Skip to content ↓

PSHE KS3 Overview

Both PSHE and Citizenship are separate and distinct subjects on the National Curriculum. Each subject has their own set of skills, range of content and levels of attainment.  Citizenship is a compulsory subject and PSHE although being a compulsory subject the National curriculum is a set of non-statutory guidelines, which allows schools to adapt the program to meet the needs of their students.

Citizenship Education:

Citizenship Education has been a statutory subject for both key stage 3 and key stage 4 since 2002.

The purpose of citizenship education is to equip the next generation of voters with the knowledge and drive to create change in the world around them. Not only are they taught the factual knowledge that will help them to understand the way that the world around them works, but also provides them with the skills they will need to effect change in the world around them, whether this be at a local, national or international level.

Learning and undertaking activities in citizenship contributes to the achievement of all three of the curriculum aims for all young people to become successful learners, confident individuals and responsible citizens.

Key Stage 3

  • The development of the political system of democratic government in the United Kingdom, including the roles of citizens, Parliament and the monarch
  • The operation of Parliament, including voting and elections, and the role of political parties
  • The precious liberties enjoyed by the citizens of the United Kingdom
  • The nature of rules and laws and the justice system, including the role of the police and the operation of courts and tribunals
  • The roles played by public institutions and voluntary groups in society, and the ways in which citizens work together to improve their communities
  • The functions and uses of money, the importance and practice of budgeting, and managing risk


Within the 2014 curriculum review the DfE decided that it was best to make PSHE is a non- statutory subject. This was to allow teachers the flexibility to deliver high-quality PSHE which met the needs of their students and school and therefore did not provide a new standardised frameworks or programmes of study. However, in order to support teachers, they provided grant money to the PSHE Association to develop guidance on developing a robust PSHE program which ensured quality teaching across all key stages. At the Heathland School we have adapted this best practice and our pupils learning is shaped into 3 core modules that every year group study. The individual lesson content builds upon previous learning and is different for each year group.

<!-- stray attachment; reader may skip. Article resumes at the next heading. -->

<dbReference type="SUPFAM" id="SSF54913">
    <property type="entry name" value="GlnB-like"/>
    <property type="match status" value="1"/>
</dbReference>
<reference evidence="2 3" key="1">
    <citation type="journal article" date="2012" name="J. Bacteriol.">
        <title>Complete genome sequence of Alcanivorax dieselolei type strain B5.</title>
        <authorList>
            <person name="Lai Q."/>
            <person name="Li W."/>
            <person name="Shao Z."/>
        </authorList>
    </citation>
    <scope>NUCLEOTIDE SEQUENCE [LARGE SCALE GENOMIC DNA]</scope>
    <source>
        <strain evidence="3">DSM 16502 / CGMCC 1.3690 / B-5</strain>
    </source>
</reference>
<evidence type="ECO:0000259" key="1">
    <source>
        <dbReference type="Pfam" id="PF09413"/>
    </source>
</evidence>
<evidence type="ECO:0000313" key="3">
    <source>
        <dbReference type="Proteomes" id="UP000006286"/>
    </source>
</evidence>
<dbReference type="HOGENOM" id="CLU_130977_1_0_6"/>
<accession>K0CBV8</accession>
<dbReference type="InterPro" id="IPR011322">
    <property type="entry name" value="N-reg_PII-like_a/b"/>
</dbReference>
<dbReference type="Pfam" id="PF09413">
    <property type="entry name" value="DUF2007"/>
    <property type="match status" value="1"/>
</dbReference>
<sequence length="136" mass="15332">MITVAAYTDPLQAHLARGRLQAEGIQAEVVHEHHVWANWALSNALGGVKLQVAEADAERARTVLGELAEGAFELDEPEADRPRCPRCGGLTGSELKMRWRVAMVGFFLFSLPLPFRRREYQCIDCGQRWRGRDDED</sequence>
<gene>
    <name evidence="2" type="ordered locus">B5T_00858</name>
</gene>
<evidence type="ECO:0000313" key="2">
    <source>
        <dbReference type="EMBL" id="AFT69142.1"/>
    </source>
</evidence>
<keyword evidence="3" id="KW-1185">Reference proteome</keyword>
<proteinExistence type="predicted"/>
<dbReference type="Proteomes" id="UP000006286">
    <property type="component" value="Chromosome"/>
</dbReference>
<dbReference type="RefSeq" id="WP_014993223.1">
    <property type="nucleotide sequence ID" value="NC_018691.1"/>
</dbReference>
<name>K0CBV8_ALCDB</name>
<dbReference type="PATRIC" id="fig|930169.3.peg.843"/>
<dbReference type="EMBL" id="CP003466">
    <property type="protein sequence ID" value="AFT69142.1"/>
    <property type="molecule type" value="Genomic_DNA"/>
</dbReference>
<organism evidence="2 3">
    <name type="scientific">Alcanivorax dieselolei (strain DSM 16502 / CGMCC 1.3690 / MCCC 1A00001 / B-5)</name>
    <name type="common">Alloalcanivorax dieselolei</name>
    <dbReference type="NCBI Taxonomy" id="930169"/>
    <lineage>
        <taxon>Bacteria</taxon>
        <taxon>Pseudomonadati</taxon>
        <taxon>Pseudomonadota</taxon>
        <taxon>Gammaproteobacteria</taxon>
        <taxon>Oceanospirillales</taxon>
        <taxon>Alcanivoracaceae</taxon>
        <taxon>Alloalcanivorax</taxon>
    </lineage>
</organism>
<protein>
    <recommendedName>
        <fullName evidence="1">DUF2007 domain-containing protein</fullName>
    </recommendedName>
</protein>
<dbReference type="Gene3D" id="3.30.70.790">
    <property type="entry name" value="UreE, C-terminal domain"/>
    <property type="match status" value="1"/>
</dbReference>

The PSHE Association split PSHE into three core themes: Health and Wellbeing, Relationships and Living in the Wider worlds.

Health and Wellbeing:

This core theme focuses on:

  1. How to manage transition
  2. How to maintain physical, mental and emotional health and wellbeing;
  3. How to make informed choices about health and wellbeing matters including drugs, alcohol and tobacco; maintaining a balanced diet; physical activity;
  4. Mental and emotional health and wellbeing; and sexual health
  5. About parenthood and the consequences of teenage pregnancy
  6. How to assess and manage risks to health; and to keep themselves and others safe
  7. How to identify and access help, advice and support
  8. How to respond in an emergency, including administering first aid
  9. The role and influence of the media on lifestyle


This core theme focuses on:

  1. How to develop and maintain a variety of healthy relationships within a range of social/cultural contexts and to develop parenting skills
  2. How to recognise and manage emotions within a range of relationships
  3. How to deal with risky or negative relationships including all forms of bullying (including the distinct challenges posed by online bullying) and abuse, sexual and
  4. Other violence and online encounters
  5. About the concept of consent in a variety of contexts (including in sexual relationships)
  6. About managing loss including bereavement, separation and divorce
  7. To respect equality and be a productive member of a diverse community
  8. How to identify and access appropriate advice and support

Living in the Wider World

This core theme focuses on:

  1.  About rights and responsibilities as members of diverse communities, as active citizens and participants in the local and national economy
  2. How to make informed choices and be enterprising and ambitious
  3. How to develop employability, team working and leadership skills and develop flexibility and resilience
  4. About the economic and business environment
  5. How personal financial choices can affect oneself and others and about rights and responsibilities as consumers